I’ll admit it: I know nothing about wine. While I have been drinking wine with my family since junior high, I know only the “basic” rules (white with fish and poultry, red with meat, etc). Grapes, regions, and vintages mean nothing. I generally judge the wine based on price, leaving me less than proud of my purchases. Wine was a complete mystery. But, after living over half a year in France (!!!), I decided it was time I conquered my fear – I signed up for an introductory wine course at Paris wine bar Ô-Château.
At the course, we tried three different wines – a white and two reds. With the first wine, our sommelier (wine guy) talked us through the “professional” tasting technique, which we perfected with the second two wines. The technique is simple, allowing you to really focus on the wine, its characteristics, and what you like or dislike about it.
So I thought I’d share what I learned with you. Here’s how to get to know your wine:
1. Appearance. Take a good look at your wine by holding it in front of a white background (a napkin works well). Check for clarity – is there any sediment? In white wines, you don’t want any sediment, and in red wines, sediment is normal. The white wines should have a “shiny” reflection, signaling they have good acidity and are “fresh.”
Now to get technical: tilt your glass 45 degrees and roll the wine in the glass by rolling your wrist. Return the glass to the upright position and look at les jambes (the legs) of the wine – the streaks left running down the side of the glass. This lets you check the sugar content of the wine: thicker legs mean more sugar, while skinny legs mean low sugar content, signaling a “dry” wine.
2. Aroma. Now it is time to smell your wine – get your nose right in the opening of the glass and take a big whiff. This first smell is totally subjective. Your goal is to examine what flavors you smell in the wine – flavors which are different for everyone!
Now swirl the glass and take a second whiff. The swirling of the glass oxidizes the wine and releases a more complex flavor. (Don’t worry if you don’t know exactly what is more complex about it – I was a little lost at this point too! I knew it was different, but not why.)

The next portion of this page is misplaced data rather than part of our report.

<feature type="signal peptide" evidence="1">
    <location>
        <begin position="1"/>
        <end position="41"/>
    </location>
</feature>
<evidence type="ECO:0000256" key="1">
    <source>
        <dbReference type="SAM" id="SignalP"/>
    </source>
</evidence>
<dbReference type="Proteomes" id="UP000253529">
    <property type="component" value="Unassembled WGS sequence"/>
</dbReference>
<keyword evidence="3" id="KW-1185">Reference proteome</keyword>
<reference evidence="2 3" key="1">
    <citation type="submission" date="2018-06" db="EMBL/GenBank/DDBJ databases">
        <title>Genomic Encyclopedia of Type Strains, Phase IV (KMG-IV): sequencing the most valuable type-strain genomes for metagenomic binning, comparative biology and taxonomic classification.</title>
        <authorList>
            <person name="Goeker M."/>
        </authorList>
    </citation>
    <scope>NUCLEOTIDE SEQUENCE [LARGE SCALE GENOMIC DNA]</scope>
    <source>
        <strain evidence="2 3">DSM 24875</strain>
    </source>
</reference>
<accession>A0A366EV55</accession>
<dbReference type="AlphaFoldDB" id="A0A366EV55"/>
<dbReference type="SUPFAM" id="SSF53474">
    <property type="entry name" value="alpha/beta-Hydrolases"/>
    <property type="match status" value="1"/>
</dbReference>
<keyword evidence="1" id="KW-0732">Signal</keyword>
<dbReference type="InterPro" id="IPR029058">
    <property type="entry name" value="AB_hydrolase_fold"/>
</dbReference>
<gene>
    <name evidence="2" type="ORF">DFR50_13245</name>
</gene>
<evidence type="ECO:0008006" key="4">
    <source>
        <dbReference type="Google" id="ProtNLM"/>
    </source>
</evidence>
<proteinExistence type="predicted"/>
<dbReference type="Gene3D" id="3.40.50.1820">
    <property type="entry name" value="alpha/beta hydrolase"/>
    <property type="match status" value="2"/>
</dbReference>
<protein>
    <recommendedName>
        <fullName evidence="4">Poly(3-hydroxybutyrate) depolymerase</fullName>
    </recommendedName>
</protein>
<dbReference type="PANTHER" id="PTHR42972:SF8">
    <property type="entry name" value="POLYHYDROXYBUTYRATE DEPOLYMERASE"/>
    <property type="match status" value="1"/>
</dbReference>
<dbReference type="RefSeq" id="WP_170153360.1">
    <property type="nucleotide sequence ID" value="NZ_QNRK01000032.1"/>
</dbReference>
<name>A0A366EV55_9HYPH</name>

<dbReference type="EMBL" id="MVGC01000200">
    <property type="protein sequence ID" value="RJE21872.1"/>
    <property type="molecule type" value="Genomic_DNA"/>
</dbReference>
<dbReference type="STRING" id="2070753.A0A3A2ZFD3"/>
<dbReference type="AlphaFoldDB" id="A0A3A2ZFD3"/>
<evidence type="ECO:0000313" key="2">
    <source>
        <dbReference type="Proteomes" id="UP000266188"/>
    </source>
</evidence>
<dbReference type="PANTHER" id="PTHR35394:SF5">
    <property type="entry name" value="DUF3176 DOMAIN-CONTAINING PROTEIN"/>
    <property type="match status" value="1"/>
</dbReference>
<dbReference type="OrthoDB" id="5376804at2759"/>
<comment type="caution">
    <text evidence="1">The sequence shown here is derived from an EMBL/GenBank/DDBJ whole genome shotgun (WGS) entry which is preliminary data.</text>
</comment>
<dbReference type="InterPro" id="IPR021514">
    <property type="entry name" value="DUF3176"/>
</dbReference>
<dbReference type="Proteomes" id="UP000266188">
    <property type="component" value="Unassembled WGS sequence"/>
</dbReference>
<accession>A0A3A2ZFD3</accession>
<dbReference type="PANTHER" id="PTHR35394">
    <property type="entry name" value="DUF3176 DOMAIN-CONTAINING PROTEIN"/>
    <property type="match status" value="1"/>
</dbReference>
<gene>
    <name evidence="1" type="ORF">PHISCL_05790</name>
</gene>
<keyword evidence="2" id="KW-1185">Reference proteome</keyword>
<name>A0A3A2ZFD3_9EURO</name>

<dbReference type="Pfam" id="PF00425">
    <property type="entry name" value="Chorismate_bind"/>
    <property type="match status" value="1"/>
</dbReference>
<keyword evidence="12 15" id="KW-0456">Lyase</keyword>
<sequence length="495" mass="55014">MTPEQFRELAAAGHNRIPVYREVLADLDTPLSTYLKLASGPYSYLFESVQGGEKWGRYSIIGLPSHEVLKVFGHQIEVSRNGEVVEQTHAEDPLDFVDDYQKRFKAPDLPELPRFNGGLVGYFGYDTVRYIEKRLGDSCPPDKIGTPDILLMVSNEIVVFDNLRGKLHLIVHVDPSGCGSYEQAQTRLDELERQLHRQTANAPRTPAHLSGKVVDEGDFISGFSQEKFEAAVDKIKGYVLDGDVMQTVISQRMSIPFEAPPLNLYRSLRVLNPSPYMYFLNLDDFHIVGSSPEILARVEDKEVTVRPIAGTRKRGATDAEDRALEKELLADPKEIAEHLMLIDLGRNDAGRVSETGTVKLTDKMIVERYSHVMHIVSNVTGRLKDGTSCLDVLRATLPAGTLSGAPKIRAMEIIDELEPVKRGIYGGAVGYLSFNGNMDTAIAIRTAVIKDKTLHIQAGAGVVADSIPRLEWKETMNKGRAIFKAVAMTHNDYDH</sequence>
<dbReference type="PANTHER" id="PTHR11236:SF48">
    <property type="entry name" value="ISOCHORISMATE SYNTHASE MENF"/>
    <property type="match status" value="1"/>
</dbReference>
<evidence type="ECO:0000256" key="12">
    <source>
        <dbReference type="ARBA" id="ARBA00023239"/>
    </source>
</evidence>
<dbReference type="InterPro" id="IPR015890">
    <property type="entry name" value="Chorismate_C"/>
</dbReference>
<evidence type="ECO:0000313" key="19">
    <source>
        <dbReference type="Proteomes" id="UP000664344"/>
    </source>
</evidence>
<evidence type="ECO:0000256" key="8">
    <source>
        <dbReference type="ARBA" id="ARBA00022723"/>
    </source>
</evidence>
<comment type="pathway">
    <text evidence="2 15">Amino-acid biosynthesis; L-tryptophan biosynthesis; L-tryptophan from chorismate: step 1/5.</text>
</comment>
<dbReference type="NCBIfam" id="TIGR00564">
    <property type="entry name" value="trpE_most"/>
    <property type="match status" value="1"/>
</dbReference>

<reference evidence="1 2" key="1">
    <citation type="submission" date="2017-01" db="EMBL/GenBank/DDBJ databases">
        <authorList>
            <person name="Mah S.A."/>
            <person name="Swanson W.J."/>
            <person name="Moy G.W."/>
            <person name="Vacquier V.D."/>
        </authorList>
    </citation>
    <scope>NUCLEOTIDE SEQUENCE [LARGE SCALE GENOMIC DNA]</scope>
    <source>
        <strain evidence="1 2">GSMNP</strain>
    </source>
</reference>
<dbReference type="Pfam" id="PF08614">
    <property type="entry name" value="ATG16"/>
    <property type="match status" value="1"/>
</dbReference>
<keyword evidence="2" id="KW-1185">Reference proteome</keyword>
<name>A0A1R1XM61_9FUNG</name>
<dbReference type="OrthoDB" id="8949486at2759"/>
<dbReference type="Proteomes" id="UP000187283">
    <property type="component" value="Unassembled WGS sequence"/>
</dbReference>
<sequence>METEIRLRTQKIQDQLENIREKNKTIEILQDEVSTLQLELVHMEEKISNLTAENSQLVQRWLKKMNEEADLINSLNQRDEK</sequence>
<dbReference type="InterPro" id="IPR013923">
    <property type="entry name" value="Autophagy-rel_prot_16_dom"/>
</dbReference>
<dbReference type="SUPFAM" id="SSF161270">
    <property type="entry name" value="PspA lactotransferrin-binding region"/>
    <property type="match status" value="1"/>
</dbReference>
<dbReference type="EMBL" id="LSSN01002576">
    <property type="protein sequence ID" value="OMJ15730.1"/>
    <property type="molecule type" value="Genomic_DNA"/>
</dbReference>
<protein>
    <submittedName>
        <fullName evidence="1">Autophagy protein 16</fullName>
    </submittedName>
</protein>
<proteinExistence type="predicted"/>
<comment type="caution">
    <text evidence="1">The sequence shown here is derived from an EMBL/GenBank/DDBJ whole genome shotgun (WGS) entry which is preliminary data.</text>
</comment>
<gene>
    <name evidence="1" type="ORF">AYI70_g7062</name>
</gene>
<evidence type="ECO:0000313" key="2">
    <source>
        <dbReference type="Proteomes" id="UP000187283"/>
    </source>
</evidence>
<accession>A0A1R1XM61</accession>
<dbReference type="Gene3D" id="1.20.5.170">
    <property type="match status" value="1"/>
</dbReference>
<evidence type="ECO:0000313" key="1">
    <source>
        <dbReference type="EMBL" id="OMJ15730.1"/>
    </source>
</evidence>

3. Taste. Now, the moment you have been waiting for, go ahead and taste the wine. Take a normal sip at first, and just take stock of your first impressions. Notice the acidity, the flavors, the mouth-feel. Again, this is completely subjective.
If you want to look like a real wine geek, try this technique: the retro-olfaction technique. Take a small amount of wine into your mouth and pretend you are sucking through a straw (you will make a funny noise). The taste is rather unpleasant, but this technique is meant to highlight the acidity and alcohol in the wine.
And that’s it! Pretty simple, right? While this tasting technique can help you experience a wine more fully, don’t take it too seriously. The most important thing I learned at the class was to trust your tastes! Buy what you like, and feel free to try new things. Remember, price is not the only measure of quality; don’t be ashamed if you prefer a cheaper bottle. Try and take not of the winery, grapes, and style of the wine, and then look for those when you buy the next time. Never be ashamed to ask for help at a restaurant or wine store if you don’t recognize anything on the menu – no one expects you to. If you are willing to explore and confident in your tasting ability, wine will begin to become less of a mystery.
Alexis ZK studies French and Food Studies at New York University. She loves travel, dinner parties, digging in the dirt, ballroom dancing, foodie adventures and creating tasting menus in the shower. She recently ran away to Paris on a mission to discover France through food.